If you aren’t somehow who takes criticism very well or would simply prefer not to be criticized so harshly in the work environment, especially if you are performing the basic necessities of the job well (showing up on time, doing your work, etc.), then I think it is understandable that you would find the environment at Bridgewater very off-putting, and you may not last long. Bridgewater is an unusual work environment that some people are going to love and others are going to be completely put off by. The only thing you can do is see it for yourself and try to judge your own personality fit.

    MBS: I have only a short experience with Bridgewater thus far, but I can try to answer your questions. Maybe an employee with more experience will stumble upon this blog and give better answers later.

    (1) I did not see examples of ego getting in the way, though the people are generally very strong-minded and open in voicing their opinions, so you have to get used to a lot of open conflict in the decision-making process. I never saw anyone attempt to undermine the decisions that were made because of ego or otherwise compromise the best efforts of the company, however.

    (2) I did not see any examples of employees undercutting one another, and the employees absolutely form friendships with one another. It is not at all an “all business” environment in that sense.

    (3) Absolutely, though they all understand that Bridgewater is not a 9-5 job. If the idea of having to cancel a dinner date because something came up late at the office is anathema to you, Bridgewater (and really the entire finance industry, at least from what I have seen) might not be the best place for you. That’s not to suggest that it happens every night (it definitely isn’t investment banking…), or even very often – but it does happen.

    (4) I love the place. It fits my personality very well. Very challenging, very intellectual, and ultimately a very fun place to work. I think personality fit may be more important than almost anything else when considering Bridgewater.

    (5) Some have gone on to other hedge funds or asset management groups, many stay with Bridgewater for a long time (there is no fixed term of employment, such as the 2-year analyst programs at some finance companies), and many simply switch gears all together. They hire a lot of people who are liberal arts majors or other non-stereotypical finance types, so it isn’t too surprising to hear of someone leaving the company to go to law school or something similar.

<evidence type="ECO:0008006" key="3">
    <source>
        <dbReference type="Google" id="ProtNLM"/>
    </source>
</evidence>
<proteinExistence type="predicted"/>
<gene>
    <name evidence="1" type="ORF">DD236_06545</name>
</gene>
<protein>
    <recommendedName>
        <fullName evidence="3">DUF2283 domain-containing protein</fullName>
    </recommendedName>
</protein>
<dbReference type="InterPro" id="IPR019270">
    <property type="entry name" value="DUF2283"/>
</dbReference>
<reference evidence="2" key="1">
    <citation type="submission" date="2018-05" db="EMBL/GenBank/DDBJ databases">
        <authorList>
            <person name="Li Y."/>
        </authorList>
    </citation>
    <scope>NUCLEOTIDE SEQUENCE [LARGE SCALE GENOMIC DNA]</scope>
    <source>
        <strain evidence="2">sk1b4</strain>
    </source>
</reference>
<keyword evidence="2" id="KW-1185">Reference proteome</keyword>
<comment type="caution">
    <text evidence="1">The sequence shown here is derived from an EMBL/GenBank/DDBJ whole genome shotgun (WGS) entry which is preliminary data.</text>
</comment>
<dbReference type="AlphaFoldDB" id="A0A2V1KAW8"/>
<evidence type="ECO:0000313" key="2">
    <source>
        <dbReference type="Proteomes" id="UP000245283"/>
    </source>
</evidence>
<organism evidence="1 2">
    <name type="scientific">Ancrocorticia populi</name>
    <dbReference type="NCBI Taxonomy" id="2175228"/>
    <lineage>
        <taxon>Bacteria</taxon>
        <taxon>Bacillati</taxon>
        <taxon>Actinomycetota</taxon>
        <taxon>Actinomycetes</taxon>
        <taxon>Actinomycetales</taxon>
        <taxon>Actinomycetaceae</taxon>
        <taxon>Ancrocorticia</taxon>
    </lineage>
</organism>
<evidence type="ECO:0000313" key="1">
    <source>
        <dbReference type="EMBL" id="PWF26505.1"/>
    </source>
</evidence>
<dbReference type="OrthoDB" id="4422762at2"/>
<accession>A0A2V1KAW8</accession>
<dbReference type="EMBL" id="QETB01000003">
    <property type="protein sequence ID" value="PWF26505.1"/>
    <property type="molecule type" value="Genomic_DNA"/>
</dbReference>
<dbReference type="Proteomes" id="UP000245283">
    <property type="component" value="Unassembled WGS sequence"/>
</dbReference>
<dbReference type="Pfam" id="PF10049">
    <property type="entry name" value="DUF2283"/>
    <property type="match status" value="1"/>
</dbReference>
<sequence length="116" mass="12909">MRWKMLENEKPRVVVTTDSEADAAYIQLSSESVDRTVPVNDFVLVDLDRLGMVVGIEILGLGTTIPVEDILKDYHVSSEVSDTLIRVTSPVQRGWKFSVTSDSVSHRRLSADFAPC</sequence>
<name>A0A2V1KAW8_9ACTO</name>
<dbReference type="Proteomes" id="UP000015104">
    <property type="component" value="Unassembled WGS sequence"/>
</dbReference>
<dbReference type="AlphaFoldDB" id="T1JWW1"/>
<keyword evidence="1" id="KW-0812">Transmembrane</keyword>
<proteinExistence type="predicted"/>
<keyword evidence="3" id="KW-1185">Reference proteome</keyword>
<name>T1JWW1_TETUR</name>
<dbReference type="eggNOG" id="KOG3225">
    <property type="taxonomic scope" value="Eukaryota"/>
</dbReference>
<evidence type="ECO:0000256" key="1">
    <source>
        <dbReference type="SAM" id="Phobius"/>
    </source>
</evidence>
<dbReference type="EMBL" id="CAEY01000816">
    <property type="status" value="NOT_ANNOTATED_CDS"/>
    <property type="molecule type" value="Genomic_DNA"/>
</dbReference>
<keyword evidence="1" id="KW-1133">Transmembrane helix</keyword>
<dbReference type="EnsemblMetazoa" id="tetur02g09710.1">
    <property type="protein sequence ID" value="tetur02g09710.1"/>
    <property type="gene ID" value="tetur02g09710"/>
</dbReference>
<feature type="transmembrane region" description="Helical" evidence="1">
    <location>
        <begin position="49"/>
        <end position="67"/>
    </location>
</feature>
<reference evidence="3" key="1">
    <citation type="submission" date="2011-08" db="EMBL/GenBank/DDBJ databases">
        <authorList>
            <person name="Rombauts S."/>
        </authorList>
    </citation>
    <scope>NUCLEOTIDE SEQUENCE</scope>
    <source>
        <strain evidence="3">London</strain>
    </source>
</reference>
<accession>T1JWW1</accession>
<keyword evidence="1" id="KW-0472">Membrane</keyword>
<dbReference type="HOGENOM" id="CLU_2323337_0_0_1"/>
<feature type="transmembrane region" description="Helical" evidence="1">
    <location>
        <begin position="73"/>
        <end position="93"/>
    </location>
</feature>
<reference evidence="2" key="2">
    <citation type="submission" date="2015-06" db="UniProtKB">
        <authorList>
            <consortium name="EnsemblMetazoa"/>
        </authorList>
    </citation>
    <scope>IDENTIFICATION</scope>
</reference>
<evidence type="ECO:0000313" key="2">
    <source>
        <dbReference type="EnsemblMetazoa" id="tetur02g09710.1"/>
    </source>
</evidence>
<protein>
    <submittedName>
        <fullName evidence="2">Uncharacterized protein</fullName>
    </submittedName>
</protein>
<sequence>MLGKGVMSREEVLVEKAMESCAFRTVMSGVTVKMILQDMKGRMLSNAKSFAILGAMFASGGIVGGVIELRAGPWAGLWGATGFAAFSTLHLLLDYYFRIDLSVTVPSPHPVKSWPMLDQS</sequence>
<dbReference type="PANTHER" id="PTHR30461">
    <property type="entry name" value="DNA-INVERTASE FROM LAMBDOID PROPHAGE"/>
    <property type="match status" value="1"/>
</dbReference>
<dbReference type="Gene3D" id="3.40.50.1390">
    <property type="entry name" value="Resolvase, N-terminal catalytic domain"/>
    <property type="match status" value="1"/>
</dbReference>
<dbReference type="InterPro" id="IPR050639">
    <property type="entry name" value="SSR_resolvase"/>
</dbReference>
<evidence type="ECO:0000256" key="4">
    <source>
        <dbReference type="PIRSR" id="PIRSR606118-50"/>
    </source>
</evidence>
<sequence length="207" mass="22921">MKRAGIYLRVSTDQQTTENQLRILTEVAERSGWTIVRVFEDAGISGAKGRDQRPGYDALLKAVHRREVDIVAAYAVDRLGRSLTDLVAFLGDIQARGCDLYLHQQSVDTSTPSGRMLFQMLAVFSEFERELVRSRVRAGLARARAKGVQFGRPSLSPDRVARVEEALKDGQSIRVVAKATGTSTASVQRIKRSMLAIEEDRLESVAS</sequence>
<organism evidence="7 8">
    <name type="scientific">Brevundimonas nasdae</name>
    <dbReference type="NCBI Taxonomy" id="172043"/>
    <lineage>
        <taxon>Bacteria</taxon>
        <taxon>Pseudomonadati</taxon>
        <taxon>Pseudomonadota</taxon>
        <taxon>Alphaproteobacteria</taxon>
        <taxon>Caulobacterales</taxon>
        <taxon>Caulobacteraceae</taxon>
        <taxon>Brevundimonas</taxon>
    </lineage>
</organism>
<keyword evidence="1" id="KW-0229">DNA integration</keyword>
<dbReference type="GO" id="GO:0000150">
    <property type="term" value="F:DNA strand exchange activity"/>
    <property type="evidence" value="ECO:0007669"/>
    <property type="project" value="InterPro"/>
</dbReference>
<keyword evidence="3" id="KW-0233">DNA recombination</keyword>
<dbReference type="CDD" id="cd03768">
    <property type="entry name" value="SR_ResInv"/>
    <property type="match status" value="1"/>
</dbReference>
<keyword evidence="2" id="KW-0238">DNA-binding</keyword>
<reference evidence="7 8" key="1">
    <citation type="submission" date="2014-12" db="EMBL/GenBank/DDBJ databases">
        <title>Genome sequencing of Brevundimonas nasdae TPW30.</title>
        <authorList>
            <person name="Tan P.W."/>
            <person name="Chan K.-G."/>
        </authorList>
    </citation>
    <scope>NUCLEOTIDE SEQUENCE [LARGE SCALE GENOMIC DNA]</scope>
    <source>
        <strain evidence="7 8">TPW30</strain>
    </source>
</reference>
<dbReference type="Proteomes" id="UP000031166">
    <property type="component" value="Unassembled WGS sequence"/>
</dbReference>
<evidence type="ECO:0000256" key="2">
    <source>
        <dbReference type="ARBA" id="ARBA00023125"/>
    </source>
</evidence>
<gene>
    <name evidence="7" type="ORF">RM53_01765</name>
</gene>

14. It sucked there says:

    First off Willy, if I wanted to be known, I would have identified myself as such from my first post.

    Blogs are opinions; I don’t care how long or short someones career was/is at bwater, opinions I’m sure would be all over the board.

    People who love love bwater are making big big bucks, more than just 150-200k. They are also people that are considered veterans, or newbies who haven’t yet realized the harshness of the culture.

    I can tell you from experience, (and this may be depending on division) that my boss and some of my colleagues expressed they were losing their sense of humor there…and that was because there was absolutely no light at the end of the tunnel.

    One thing to note is the following: the interview process is rigorous, generally there’s a fairly good sense on both sides that the candidate/new hire is a good fit… so must not diminish the interview process into thinking someone “isn’t cut out for it” They certainly don’t want to throw money away. There’s always the exceptions where it truly isn’t a good fit.

    John L…the only reason why you may see bonding among your team/colleagues is because they are the only friends they have…when a company expects 10+ hours from you aday, and feeds you lunch everyday, doesn’t that little bell go off in your head making you think “they really must think it’s more productive to keep us here, feed us, so we don’t leave or have a life” . . well that’s why they do it. bwater is smart in every sense of the word.

    John L, I strongly disagree with bullet points 1) and 2) . . number 3) is speculatory and kind of useless example.

    John L bullets 4) and 5) I think are ‘you’ in your honey moon phase of being happy to net 10-15k a month, happy to have a job in this economy, and just whatever.

    Willy good luck as I’ve said 2 times before. This blog has served as more of a healing process from the whole experience than informative…geeez thanks Willy. Who should I mail the check out to? LOL – JK.

    DNS: RI.EAST.COX.NET – that’s all the info I’ll disclose about myself. Sort of obvious if I once worked in Westport, CT.
    Willy, get out your Samsonite as you’ll need to move from CA to CT . . Woo Hooo . . because bwater doesn’t think highly of employees that want to work from home…and CA is a bit far.

    Ciao!!

  15. @It sucked there – That’s much better. Thanks for being more civil this time. I think you might be mistaken though, I have no interest in working for Bridgewater. I have a job that I love, and it’s running this site. A move wouldn’t be necessary either. I don’t know where you got the idea of my being in CA, but I can assure you that I live no more than 15 minutes from Bridgewater’s office.

    As for the check, just PayPal me. All you need is my e-mail address, which you can find quite easily on this site. ;)

  16. It sucked there says:

    When I did a domain query for (onedayonejob.com) it revealed an address in CA. Sorry for sounding presumptuous.

  17. Our host is located in Cali, that’s why that came up. I work out of CT right now, but will be making the move to Chicago in the next couple of months.

  18. interviewer says: